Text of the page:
Gov. Kulongoski to Propose Big Transportation Package in Ore.

Sat November 22, 2008 - West Edition
CEG




SILVERTON, Ore. (AP) Gov. Ted Kulongoski said he will propose a major transportation package in January that could create thousands of family wage construction jobs, but left up in the air how the state would pay for it.

The aim, the governor said, is to give more people the chance to earn a living amid the economic downturn.

“This is the time when you start investing in things that put people to work,” Kulongoski said Oct. 6 at an economic development forum.

Kulongoski said the transportation package would be larger in scale than a $2.5 billion program the 2003 Legislature approved mostly to replace or repair cracking bridges. That package, which created an estimated 5,000 new jobs a year, was financed with bonds paid off with increased vehicle registration and license fees.

Now, there’s growing momentum for a comprehensive transportation package for 2009 that would include road and bridge improvements to keep up with wear-and-tear and increasing traffic congestion around Oregon.

A state task force is studying ways to pay for such an expansion in the coming two years. And Kulongoski said a higher state gasoline tax should at least be considered as one of the funding sources.

“For me, it is part of the mix. I’ve said nothing is off the table,” the Democratic governor said.

The leader of the Oregon Senate Republicans, Sen. Ted Ferrioli of John Day, said he’s all for new jobs, but added that he is “extremely leery” about funding such a major program.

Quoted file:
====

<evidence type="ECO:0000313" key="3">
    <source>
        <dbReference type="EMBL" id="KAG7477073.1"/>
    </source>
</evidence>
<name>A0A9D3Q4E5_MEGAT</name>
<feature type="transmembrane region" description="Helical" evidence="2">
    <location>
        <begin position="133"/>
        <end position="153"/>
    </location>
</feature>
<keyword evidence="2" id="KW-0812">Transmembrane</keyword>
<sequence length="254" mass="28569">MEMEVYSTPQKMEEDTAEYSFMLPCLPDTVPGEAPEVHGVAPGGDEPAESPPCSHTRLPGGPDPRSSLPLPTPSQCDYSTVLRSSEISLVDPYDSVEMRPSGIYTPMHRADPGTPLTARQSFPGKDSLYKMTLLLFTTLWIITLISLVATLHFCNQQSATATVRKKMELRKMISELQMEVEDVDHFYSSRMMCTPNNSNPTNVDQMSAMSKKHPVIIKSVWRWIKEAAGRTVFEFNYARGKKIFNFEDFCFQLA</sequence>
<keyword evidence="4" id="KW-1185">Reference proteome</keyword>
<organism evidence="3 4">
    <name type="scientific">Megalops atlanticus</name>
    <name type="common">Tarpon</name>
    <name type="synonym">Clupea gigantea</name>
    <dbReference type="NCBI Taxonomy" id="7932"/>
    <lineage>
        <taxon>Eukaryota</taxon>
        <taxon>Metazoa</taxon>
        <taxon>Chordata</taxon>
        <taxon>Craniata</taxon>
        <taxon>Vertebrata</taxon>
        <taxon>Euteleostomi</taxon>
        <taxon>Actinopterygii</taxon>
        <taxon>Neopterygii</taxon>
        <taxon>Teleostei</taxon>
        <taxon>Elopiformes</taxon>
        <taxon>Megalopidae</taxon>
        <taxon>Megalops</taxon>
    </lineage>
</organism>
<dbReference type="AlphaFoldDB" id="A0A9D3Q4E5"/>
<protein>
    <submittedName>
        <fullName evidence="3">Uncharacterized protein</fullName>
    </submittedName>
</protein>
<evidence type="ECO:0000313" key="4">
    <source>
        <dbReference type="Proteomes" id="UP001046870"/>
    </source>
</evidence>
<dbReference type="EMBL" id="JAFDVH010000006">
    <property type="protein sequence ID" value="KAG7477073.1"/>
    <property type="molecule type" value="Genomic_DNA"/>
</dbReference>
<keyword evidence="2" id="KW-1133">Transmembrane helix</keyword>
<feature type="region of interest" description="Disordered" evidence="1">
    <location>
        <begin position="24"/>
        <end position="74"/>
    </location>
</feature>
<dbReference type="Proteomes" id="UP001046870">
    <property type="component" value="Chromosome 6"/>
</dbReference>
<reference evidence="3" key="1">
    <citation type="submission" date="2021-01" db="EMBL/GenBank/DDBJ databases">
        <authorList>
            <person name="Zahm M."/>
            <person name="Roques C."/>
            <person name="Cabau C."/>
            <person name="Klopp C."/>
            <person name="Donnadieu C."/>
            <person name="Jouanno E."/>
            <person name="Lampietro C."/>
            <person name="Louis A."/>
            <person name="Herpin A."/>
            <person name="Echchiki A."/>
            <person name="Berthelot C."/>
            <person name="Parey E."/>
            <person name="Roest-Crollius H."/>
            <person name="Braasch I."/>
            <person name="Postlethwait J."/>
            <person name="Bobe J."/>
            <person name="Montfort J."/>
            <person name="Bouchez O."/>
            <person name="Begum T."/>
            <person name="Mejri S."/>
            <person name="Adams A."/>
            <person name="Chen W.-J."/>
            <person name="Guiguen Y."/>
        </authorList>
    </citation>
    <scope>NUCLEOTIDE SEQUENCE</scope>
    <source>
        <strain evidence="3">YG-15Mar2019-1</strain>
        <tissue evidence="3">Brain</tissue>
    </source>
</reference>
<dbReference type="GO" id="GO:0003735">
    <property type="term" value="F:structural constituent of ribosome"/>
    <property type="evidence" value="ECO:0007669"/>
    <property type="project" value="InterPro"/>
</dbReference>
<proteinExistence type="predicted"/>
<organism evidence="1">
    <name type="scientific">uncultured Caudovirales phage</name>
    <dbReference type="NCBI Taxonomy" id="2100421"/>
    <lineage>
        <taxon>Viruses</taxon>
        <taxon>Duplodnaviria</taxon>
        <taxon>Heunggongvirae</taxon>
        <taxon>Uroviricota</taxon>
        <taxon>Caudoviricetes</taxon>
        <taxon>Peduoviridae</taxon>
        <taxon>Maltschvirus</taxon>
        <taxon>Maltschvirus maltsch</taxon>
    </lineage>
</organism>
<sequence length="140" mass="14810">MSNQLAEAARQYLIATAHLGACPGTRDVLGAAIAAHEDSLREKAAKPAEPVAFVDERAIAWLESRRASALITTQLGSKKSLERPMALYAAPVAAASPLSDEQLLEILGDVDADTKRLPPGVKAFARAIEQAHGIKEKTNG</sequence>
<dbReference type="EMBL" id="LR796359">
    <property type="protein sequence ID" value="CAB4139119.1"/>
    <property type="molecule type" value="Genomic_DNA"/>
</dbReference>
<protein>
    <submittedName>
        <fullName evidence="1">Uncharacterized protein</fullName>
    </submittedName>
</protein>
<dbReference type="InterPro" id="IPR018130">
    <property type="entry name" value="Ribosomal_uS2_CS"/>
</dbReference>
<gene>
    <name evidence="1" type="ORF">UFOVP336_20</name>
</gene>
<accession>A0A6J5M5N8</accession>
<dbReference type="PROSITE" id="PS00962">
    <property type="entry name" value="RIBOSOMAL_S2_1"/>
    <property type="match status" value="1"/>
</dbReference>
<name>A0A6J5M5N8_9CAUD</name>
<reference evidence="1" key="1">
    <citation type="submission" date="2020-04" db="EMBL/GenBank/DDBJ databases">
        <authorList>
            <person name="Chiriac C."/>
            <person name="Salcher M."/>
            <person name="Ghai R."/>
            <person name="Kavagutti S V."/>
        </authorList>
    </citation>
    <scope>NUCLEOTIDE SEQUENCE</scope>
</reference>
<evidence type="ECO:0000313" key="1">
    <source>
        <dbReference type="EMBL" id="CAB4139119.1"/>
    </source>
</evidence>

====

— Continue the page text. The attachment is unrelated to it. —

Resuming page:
“Oregon families know they can’t borrow and spend their way through this recession, and neither should state government,” Ferrioli said. “Rather than taking the easy road of increasing taxes and adding debt, new spending should be offset by reductions to unnecessary and wasteful programs.”

Senate President Peter Courtney, a Salem Democrat, said he’s hopeful both parties will be able to agree on a package that would not only create jobs but result in infrastructure improvements at college campuses and mental health facilities as well as roads and bridges.

“We can get people working on huge projects throughout the state and help get us through this thing,” Courtney said.

In his remarks to business and government officials who attended the forum, Kulongoski said the state must look beyond the current financial crisis.

“If we want to move Oregon forward in good times, we have to stay optimistic and make the right choices in bad times,” Kulongoski said.

For that reason, he said his 2009-2011 budget proposal to the Legislature will focus on investing in the state’s economic future.

He said his next budget will propose to maintain progress in education because of its role in work force training. Extending health care to children younger than 19 and a continuing focus on renewable energy also will be key, he said.